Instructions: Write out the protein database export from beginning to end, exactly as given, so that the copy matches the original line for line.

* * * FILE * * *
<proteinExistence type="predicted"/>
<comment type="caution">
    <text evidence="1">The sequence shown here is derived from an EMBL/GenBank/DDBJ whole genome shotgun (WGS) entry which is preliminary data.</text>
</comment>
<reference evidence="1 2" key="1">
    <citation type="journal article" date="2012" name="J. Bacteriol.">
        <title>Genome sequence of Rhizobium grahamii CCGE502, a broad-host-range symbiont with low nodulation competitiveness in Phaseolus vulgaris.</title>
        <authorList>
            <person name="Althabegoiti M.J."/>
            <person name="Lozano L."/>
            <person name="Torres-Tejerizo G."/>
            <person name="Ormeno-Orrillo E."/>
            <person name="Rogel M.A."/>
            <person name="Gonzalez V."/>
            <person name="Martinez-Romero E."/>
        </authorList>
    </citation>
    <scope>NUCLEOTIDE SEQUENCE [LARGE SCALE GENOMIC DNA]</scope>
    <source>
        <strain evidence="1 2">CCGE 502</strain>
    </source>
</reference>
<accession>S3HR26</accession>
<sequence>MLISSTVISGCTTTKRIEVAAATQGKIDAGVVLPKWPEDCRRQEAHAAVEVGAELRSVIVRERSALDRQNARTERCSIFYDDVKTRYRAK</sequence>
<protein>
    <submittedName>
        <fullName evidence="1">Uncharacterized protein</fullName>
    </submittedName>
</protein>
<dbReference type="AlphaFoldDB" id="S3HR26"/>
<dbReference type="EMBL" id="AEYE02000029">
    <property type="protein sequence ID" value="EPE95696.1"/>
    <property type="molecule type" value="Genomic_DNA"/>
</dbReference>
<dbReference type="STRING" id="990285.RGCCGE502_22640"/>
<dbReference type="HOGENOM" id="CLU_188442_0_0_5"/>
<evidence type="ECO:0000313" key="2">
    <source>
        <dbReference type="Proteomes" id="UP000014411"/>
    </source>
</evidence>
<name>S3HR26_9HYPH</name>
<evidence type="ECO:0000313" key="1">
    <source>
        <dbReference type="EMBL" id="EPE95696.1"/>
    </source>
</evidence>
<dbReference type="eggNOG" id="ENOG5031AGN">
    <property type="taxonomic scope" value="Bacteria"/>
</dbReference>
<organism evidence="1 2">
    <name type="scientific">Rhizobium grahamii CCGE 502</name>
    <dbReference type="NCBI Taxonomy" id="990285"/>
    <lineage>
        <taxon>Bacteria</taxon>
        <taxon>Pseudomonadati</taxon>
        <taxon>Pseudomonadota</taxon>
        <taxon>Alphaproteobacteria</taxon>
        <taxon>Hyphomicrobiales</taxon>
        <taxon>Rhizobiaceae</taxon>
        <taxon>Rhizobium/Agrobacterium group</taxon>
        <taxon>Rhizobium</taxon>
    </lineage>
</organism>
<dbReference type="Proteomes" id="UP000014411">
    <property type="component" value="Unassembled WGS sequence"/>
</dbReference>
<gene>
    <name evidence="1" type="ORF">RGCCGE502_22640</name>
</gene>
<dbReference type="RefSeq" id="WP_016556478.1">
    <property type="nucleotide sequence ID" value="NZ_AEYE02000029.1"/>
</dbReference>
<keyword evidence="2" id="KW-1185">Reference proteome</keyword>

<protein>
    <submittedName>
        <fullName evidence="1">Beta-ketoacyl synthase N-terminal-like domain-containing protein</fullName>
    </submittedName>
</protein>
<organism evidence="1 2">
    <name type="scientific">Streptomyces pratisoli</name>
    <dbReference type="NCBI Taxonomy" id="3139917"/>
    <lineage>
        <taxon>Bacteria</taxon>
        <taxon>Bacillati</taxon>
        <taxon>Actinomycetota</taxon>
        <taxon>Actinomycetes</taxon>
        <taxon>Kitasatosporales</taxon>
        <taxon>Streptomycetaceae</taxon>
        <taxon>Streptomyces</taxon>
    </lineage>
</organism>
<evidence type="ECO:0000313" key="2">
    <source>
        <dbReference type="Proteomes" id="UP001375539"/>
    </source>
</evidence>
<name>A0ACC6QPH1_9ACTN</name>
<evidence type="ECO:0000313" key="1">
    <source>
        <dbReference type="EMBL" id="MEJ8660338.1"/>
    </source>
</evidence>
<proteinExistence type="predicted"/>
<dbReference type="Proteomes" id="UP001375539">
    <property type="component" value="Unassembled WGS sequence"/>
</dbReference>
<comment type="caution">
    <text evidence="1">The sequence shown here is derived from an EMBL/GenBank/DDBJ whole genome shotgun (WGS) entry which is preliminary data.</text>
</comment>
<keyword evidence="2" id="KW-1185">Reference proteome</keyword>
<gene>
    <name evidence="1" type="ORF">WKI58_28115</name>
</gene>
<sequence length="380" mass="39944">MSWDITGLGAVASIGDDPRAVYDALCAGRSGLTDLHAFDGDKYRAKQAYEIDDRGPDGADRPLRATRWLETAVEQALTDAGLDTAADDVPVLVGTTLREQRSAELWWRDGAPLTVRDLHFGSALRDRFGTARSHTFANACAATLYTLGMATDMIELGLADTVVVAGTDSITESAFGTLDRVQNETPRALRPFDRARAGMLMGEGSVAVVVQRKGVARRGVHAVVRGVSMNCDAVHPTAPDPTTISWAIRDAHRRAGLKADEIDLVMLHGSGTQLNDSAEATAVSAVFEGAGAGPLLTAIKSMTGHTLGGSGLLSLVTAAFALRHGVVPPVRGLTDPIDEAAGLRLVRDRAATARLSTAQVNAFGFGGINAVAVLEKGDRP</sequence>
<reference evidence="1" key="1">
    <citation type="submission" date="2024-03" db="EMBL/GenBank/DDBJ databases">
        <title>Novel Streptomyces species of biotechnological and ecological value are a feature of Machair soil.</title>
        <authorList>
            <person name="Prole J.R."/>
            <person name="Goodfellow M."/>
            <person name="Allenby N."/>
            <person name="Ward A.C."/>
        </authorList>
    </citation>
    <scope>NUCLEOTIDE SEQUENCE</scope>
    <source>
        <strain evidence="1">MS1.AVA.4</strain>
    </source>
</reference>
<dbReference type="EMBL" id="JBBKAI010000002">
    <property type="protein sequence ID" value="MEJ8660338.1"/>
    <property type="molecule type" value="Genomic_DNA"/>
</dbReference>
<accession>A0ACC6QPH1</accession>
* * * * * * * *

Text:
<proteinExistence type="predicted"/>
<comment type="caution">
    <text evidence="1">The sequence shown here is derived from an EMBL/GenBank/DDBJ whole genome shotgun (WGS) entry which is preliminary data.</text>
</comment>
<reference evidence="1 2" key="1">
    <citation type="journal article" date="2012" name="J. Bacteriol.">
        <title>Genome sequence of Rhizobium grahamii CCGE502, a broad-host-range symbiont with low nodulation competitiveness in Phaseolus vulgaris.</title>
        <authorList>
            <person name="Althabegoiti M.J."/>
            <person name="Lozano L."/>
            <person name="Torres-Tejerizo G."/>
            <person name="Ormeno-Orrillo E."/>
            <person name="Rogel M.A."/>
            <person name="Gonzalez V."/>
            <person name="Martinez-Romero E."/>
        </authorList>
    </citation>
    <scope>NUCLEOTIDE SEQUENCE [LARGE SCALE GENOMIC DNA]</scope>
    <source>
        <strain evidence="1 2">CCGE 502</strain>
    </source>
</reference>
<accession>S3HR26</accession>
<sequence>MLISSTVISGCTTTKRIEVAAATQGKIDAGVVLPKWPEDCRRQEAHAAVEVGAELRSVIVRERSALDRQNARTERCSIFYDDVKTRYRAK</sequence>
<protein>
    <submittedName>
        <fullName evidence="1">Uncharacterized protein</fullName>
    </submittedName>
</protein>
<dbReference type="AlphaFoldDB" id="S3HR26"/>
<dbReference type="EMBL" id="AEYE02000029">
    <property type="protein sequence ID" value="EPE95696.1"/>
    <property type="molecule type" value="Genomic_DNA"/>
</dbReference>
<dbReference type="STRING" id="990285.RGCCGE502_22640"/>
<dbReference type="HOGENOM" id="CLU_188442_0_0_5"/>
<evidence type="ECO:0000313" key="2">
    <source>
        <dbReference type="Proteomes" id="UP000014411"/>
    </source>
</evidence>
<name>S3HR26_9HYPH</name>
<evidence type="ECO:0000313" key="1">
    <source>
        <dbReference type="EMBL" id="EPE95696.1"/>
    </source>
</evidence>
<dbReference type="eggNOG" id="ENOG5031AGN">
    <property type="taxonomic scope" value="Bacteria"/>
</dbReference>
<organism evidence="1 2">
    <name type="scientific">Rhizobium grahamii CCGE 502</name>
    <dbReference type="NCBI Taxonomy" id="990285"/>
    <lineage>
        <taxon>Bacteria</taxon>
        <taxon>Pseudomonadati</taxon>
        <taxon>Pseudomonadota</taxon>
        <taxon>Alphaproteobacteria</taxon>
        <taxon>Hyphomicrobiales</taxon>
        <taxon>Rhizobiaceae</taxon>
        <taxon>Rhizobium/Agrobacterium group</taxon>
        <taxon>Rhizobium</taxon>
    </lineage>
</organism>
<dbReference type="Proteomes" id="UP000014411">
    <property type="component" value="Unassembled WGS sequence"/>
</dbReference>
<gene>
    <name evidence="1" type="ORF">RGCCGE502_22640</name>
</gene>
<dbReference type="RefSeq" id="WP_016556478.1">
    <property type="nucleotide sequence ID" value="NZ_AEYE02000029.1"/>
</dbReference>
<keyword evidence="2" id="KW-1185">Reference proteome</keyword>

<protein>
    <submittedName>
        <fullName evidence="1">Beta-ketoacyl synthase N-terminal-like domain-containing protein</fullName>
    </submittedName>
</protein>
<organism evidence="1 2">
    <name type="scientific">Streptomyces pratisoli</name>
    <dbReference type="NCBI Taxonomy" id="3139917"/>
    <lineage>
        <taxon>Bacteria</taxon>
        <taxon>Bacillati</taxon>
        <taxon>Actinomycetota</taxon>
        <taxon>Actinomycetes</taxon>
        <taxon>Kitasatosporales</taxon>
        <taxon>Streptomycetaceae</taxon>
        <taxon>Streptomyces</taxon>
    </lineage>
</organism>
<evidence type="ECO:0000313" key="2">
    <source>
        <dbReference type="Proteomes" id="UP001375539"/>
    </source>
</evidence>
<name>A0ACC6QPH1_9ACTN</name>
<evidence type="ECO:0000313" key="1">
    <source>
        <dbReference type="EMBL" id="MEJ8660338.1"/>
    </source>
</evidence>
<proteinExistence type="predicted"/>
<dbReference type="Proteomes" id="UP001375539">
    <property type="component" value="Unassembled WGS sequence"/>
</dbReference>
<comment type="caution">
    <text evidence="1">The sequence shown here is derived from an EMBL/GenBank/DDBJ whole genome shotgun (WGS) entry which is preliminary data.</text>
</comment>
<keyword evidence="2" id="KW-1185">Reference proteome</keyword>
<gene>
    <name evidence="1" type="ORF">WKI58_28115</name>
</gene>
<sequence length="380" mass="39944">MSWDITGLGAVASIGDDPRAVYDALCAGRSGLTDLHAFDGDKYRAKQAYEIDDRGPDGADRPLRATRWLETAVEQALTDAGLDTAADDVPVLVGTTLREQRSAELWWRDGAPLTVRDLHFGSALRDRFGTARSHTFANACAATLYTLGMATDMIELGLADTVVVAGTDSITESAFGTLDRVQNETPRALRPFDRARAGMLMGEGSVAVVVQRKGVARRGVHAVVRGVSMNCDAVHPTAPDPTTISWAIRDAHRRAGLKADEIDLVMLHGSGTQLNDSAEATAVSAVFEGAGAGPLLTAIKSMTGHTLGGSGLLSLVTAAFALRHGVVPPVRGLTDPIDEAAGLRLVRDRAATARLSTAQVNAFGFGGINAVAVLEKGDRP</sequence>
<reference evidence="1" key="1">
    <citation type="submission" date="2024-03" db="EMBL/GenBank/DDBJ databases">
        <title>Novel Streptomyces species of biotechnological and ecological value are a feature of Machair soil.</title>
        <authorList>
            <person name="Prole J.R."/>
            <person name="Goodfellow M."/>
            <person name="Allenby N."/>
            <person name="Ward A.C."/>
        </authorList>
    </citation>
    <scope>NUCLEOTIDE SEQUENCE</scope>
    <source>
        <strain evidence="1">MS1.AVA.4</strain>
    </source>
</reference>
<dbReference type="EMBL" id="JBBKAI010000002">
    <property type="protein sequence ID" value="MEJ8660338.1"/>
    <property type="molecule type" value="Genomic_DNA"/>
</dbReference>
<accession>A0ACC6QPH1</accession>